Lest our readers think that all we ever do is complain about what’s wrong, I’m delighted to say that we may be on the verge of a new era in New Zealand education. The Ministry has released an action plan for literacy, communication and mathematics.

Like most Ministry publications, the plan is long on buzzwords and short on detail. Still, it does signal a Common Practice Model for effective teaching in these three key areas. Associate Minister of Education Jan Tinetti was recently interviewed on Q&A. Importantly, she confirmed that the model will use a structured literacy approach.

Literacy education is not a party-political issue. Throughout the years of the Clark and Key governments, six successive Ministers of Education presided over declining performance in international literacy assessments.

Now, the incumbent government is embracing a new approach, based on what research tells us will work. It is working already in places like England and South Australia. National’s education spokesperson Erica Stanford has also argued strongly for this approach.

There will, of course, be devil in the detail. It will take a substantial investment in professional development to turn this ship around. But turn it we must. The investment will yield ample returns in educational success for young people.

The New Zealand Initiative will be vigilant as the new plan is rolled out. We won’t hesitate to call out any backsliding or watering down.

But for now, credit where credit is due. Congratulations to Jan Tinetti for heralding a much-needed change in direction for literacy education in New Zealand.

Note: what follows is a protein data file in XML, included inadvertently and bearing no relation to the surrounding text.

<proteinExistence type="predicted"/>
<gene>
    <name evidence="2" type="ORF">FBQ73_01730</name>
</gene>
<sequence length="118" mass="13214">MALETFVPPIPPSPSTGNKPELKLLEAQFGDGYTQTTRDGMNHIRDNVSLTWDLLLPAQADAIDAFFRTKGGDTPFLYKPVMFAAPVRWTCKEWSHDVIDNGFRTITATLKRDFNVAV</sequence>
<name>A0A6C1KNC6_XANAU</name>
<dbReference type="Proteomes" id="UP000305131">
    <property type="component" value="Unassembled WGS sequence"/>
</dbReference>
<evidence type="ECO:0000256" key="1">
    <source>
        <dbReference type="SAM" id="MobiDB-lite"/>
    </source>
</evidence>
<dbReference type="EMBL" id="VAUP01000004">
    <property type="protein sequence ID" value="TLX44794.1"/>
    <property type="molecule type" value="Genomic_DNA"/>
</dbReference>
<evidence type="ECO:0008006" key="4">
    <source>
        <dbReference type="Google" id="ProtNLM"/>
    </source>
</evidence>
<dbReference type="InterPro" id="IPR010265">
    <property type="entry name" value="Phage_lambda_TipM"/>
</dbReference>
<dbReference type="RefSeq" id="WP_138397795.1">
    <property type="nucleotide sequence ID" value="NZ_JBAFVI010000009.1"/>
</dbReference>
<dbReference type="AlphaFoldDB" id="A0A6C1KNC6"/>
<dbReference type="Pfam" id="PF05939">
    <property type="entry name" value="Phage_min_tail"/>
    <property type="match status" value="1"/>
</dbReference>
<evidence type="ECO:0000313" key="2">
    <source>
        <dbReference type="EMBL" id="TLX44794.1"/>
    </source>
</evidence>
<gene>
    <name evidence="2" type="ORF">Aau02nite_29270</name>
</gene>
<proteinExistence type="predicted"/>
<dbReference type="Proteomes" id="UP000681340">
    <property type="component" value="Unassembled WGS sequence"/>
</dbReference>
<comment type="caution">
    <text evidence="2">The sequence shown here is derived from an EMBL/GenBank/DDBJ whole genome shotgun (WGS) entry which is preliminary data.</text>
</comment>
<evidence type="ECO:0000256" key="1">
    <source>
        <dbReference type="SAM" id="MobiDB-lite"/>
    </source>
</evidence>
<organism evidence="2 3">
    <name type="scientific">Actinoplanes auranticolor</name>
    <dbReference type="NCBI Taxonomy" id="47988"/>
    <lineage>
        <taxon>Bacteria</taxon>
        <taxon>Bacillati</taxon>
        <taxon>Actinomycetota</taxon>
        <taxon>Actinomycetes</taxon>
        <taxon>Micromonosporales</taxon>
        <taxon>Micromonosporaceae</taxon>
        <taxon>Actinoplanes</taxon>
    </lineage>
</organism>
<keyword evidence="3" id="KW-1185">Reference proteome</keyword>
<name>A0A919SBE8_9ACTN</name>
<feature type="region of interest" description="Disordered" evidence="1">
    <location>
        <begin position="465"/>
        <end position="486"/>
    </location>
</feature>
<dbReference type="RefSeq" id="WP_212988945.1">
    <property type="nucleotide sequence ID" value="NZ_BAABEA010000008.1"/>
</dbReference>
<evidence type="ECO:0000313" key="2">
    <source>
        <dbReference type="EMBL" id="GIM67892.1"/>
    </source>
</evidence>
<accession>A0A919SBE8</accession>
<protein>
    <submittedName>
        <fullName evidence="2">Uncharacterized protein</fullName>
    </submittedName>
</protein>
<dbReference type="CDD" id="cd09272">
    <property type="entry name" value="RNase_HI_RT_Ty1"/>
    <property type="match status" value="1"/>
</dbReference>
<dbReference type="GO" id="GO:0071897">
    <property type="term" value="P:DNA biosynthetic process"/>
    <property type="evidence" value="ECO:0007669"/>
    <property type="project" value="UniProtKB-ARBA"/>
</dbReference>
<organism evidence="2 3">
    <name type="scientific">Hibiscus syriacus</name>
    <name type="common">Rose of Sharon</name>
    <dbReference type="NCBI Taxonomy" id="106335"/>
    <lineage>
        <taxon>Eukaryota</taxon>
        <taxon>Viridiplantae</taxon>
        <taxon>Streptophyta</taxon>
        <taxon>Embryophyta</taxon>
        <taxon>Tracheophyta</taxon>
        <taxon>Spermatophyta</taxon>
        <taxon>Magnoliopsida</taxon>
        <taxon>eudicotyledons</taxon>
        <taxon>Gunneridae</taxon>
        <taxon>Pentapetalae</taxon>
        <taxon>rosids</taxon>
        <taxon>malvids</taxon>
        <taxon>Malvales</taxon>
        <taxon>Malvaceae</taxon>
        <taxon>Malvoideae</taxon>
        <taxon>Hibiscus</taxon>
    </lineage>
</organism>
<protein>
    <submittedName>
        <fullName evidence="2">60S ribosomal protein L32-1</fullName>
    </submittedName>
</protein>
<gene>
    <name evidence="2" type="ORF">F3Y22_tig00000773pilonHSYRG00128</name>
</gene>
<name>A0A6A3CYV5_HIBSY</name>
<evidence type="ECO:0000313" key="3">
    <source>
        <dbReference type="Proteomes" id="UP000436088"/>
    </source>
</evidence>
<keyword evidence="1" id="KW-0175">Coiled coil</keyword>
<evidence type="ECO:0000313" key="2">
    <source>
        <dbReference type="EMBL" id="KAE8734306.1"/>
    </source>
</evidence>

A cunning plan
Roger Partridge | Senior Fellow & Chairman |
Like a slowly downloading webpage, is a whole-of-government strategy to solve the interminable housing crisis starting to take shape?

Recent reports predict house prices nationwide could fall from their late 2021 peaks by up to 20%. Not much compared with the massive increase in the median house price since the start of the pandemic. Or so you might think.

But that’s to forget the Reserve Bank of New Zealand’s contribution to housing affordability (now one of its multiple policy targets). I’m not referring to the house price inflation triggered by the Bank’s massive money printing machine over the last two years. But rather to today’s 32-year high 7.3% inflation rate.

While nominal house prices may be falling, high inflation means real house prices are plunging. A 20% fall in nominal prices equates to an inflation-adjusted fall of more than 25%.

Yet, that’s only after taking into account this year’s inflation. Another year or two at 7% or so and the fall in real house prices would approach 40%. Put that in your median-income to median-house-price multiplier and smoke it!

The cunning plan may have a second strand. The Government’s immigration policies – including the closed border during the peak of the pandemic – have doubtless caused skills shortages across the economy. But immigration settings over the past 2 ½ years also mean demand for new housing from migrants has slowed to a trickle.  

Meanwhile, the number of New Zealanders who believe the country is heading in the wrong direction is contributing to a massive exodus of would-be homeowners overseas, decreasing demand for new houses even further.

At the same time, rising mortgage interest rates and the cost-of-living crisis are tempering potential purchasers’ willingness to pay.

And all this while the supply of new housing is at record levels.

Reserve Bank Governor Adrian Orr has bemoaned the need for monetary policy to be supported by fiscal policy if inflation is to be tamed. But perhaps he’s focussing on the wrong one of his multiple policy targets.

He could hardly complain about the help he is getting from Government policy settings in making housing more affordable.

The only pity will be the decreasing number of Kiwis left in the country to enjoy it.

On The Record